Car shipping insurance is of utmost importance when shipping a vehicle. Knowing exactly what coverage your carrier provides as well as any additional options available such as for specialty items like spoilers is key for successful transporting of any car.
Check the Carrier’s Insurance
Carrier insurance is a special form of auto transport insurance designed to cover damage sustained while traveling between different locations. This differs from conventional coverage which typically only addresses collision accidents, fire and other perils listed on your policy.
Legitimate auto shipping companies typically carry carrier insurance, and it is wise to ask about it prior to hiring one for transporting. If a company refuses, this could indicate they are not trustworthy, so you should proceed with caution if hiring them for transport.
Typically, when companies provide this type of insurance for car transporting services, they will offer to reimburse you for the value of your vehicle in case it becomes damaged during transport. While this is helpful for auto transport insurance, supplemental policies are recommended to cover its true worth if something unexpected should arise during this process. This extra insurance should not be too costly either!
Legal car shipping companies must carry liability and cargo insurance to protect both themselves as well as anything contained inside your vehicle being shipped, but this may only protect its exterior shell. Therefore, prior to having it transported you should remove any personal possessions and clear out the interior to ensure maximum protection of both yourself and the cargo being sent along for transport.
If your vehicle contains valuable accessories that need protecting, such as stereo speakers, it may be wise to obtain additional insurance to protect them during transportation. Unfortunately, liability coverage provided by most auto shipping companies does not pay out for damages caused by accessories that you include in the shipment of your car.
Do a Thorough Inspection of Your Car at Delivery
Car shipping is an intricate process involving loading the car onto a carrier, properly securing it during transport and offloading it at its final destination. Unfortunately, during this process it is possible for damage to occur; from minor scratches and dents to more significant issues like bashing and destruction of internal components. It is therefore essential for car owners to perform thorough pre and post transport vehicle inspections so as to detect damages quickly and rectify them promptly.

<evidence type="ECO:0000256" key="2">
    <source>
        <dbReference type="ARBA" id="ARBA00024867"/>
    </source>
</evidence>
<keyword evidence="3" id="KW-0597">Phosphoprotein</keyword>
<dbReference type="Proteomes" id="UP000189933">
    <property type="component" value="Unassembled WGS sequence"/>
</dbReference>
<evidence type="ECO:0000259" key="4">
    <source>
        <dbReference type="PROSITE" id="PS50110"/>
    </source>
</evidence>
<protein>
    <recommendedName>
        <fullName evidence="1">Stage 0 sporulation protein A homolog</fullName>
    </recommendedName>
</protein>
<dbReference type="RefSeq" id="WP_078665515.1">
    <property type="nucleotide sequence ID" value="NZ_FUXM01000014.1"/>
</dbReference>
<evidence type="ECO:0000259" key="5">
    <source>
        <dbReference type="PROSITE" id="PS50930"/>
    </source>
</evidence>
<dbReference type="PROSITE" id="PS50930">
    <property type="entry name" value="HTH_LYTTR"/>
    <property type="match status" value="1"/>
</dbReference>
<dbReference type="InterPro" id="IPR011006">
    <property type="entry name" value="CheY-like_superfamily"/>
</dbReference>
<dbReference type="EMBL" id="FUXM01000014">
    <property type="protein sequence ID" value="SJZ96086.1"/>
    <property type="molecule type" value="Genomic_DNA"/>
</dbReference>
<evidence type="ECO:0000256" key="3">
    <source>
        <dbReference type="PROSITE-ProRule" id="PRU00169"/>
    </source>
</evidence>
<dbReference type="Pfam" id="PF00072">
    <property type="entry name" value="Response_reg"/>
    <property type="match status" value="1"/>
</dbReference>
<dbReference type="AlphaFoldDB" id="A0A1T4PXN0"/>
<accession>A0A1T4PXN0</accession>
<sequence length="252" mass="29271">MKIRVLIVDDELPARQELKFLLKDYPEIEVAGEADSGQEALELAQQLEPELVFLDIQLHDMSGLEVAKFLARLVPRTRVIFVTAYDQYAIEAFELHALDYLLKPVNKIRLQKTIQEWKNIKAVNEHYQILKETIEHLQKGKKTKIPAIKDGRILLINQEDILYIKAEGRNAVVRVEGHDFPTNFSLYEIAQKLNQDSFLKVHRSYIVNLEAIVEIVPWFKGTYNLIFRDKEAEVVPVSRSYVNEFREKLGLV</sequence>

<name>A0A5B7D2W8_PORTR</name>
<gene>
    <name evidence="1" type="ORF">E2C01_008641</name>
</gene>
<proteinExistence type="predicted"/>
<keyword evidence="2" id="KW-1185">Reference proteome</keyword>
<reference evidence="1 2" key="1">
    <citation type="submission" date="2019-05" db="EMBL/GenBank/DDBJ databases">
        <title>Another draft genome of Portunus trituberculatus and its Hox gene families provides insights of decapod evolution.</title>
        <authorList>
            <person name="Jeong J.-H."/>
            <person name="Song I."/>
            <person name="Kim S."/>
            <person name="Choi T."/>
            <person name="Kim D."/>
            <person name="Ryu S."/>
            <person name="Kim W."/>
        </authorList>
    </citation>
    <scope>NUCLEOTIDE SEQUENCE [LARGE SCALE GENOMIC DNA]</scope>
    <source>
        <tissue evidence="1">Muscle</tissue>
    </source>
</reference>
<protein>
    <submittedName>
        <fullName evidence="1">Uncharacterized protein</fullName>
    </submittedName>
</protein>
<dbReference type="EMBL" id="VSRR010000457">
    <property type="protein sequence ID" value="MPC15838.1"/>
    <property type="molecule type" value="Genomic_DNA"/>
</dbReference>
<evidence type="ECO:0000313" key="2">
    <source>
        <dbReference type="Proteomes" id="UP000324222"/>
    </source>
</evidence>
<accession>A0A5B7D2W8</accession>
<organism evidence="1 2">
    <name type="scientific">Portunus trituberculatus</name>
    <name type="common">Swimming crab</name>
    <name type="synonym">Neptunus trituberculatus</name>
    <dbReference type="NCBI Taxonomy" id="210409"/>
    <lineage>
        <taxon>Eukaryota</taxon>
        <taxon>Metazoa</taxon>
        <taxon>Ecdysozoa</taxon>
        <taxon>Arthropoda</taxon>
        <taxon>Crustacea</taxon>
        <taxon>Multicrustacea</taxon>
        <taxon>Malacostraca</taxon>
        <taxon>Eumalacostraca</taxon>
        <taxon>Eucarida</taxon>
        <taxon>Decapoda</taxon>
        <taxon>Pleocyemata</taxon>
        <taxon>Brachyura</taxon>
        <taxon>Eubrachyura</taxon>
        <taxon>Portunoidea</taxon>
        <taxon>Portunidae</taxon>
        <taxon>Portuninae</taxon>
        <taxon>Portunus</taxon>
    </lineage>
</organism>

Car shipping companies conduct thorough vehicle inspections before transportation. Once completed, their drivers and owners sign the Bill of Lading to record its condition as proof. At delivery, another inspection will take place to compare it against its original condition and make any necessary changes or adjustments as necessary.
While it’s ideal to clear out all personal effects from a car prior to shipping it, this may not always be possible. When this occurs, selecting a shipping company that provides comprehensive coverage is key in protecting any loose items during transit – this is especially helpful if transporting valuable or classic cars that require extra care during transport. If your preferred transport company doesn’t offer such coverage options it might be worthwhile exploring alternatives; just make sure the cost/level of protection ratio remains balanced.
Inspect Your Vehicle’s Interior
As soon as a vehicle is collected for transport, its carrier and driver conduct a comprehensive damage assessment inspection of it for any existing damage or wear-and-tear. Once delivered, this process is repeated again before being documented on a Bill of Lading (BOL). By keeping thorough records, having adequate documentation makes filing insurance claims much simpler if any damages occur during transport.
An auto inspector performing a comprehensive inspection will examine both visible and hidden parts of your car, such as its paint. They’ll check for signs such as cracks, bubbles, grit or dings in its surface coating as well as sections which appear newer than others or paint that doesn’t match. They will carefully examine its interior to ensure everything works optimally and is in good condition.
At this stage, in addition to checking all lights and gauges are working properly, an inspector will verify the odometer (https://www.nhtsa.gov/equipment/odometer-fraud) reading matches up with what was listed for your car. Seats will also be examined for signs of damage such as rips or stains as well as ensure seat belts can easily lock and retract correctly. An inspector will examine the steering wheel closely as failing wheels can be extremely hazardous when turning corners.
Once the inspector has examined both the exterior and interior of your car, they will move onto its undercarriage and engine. They will check tire tread depth and grip as well as wheels and suspension; additionally they will examine exhaust pipes for signs of rust or other damages; finally inspecting the engine for any leaking oil or fuel issues – should any arise immediately notify you about it!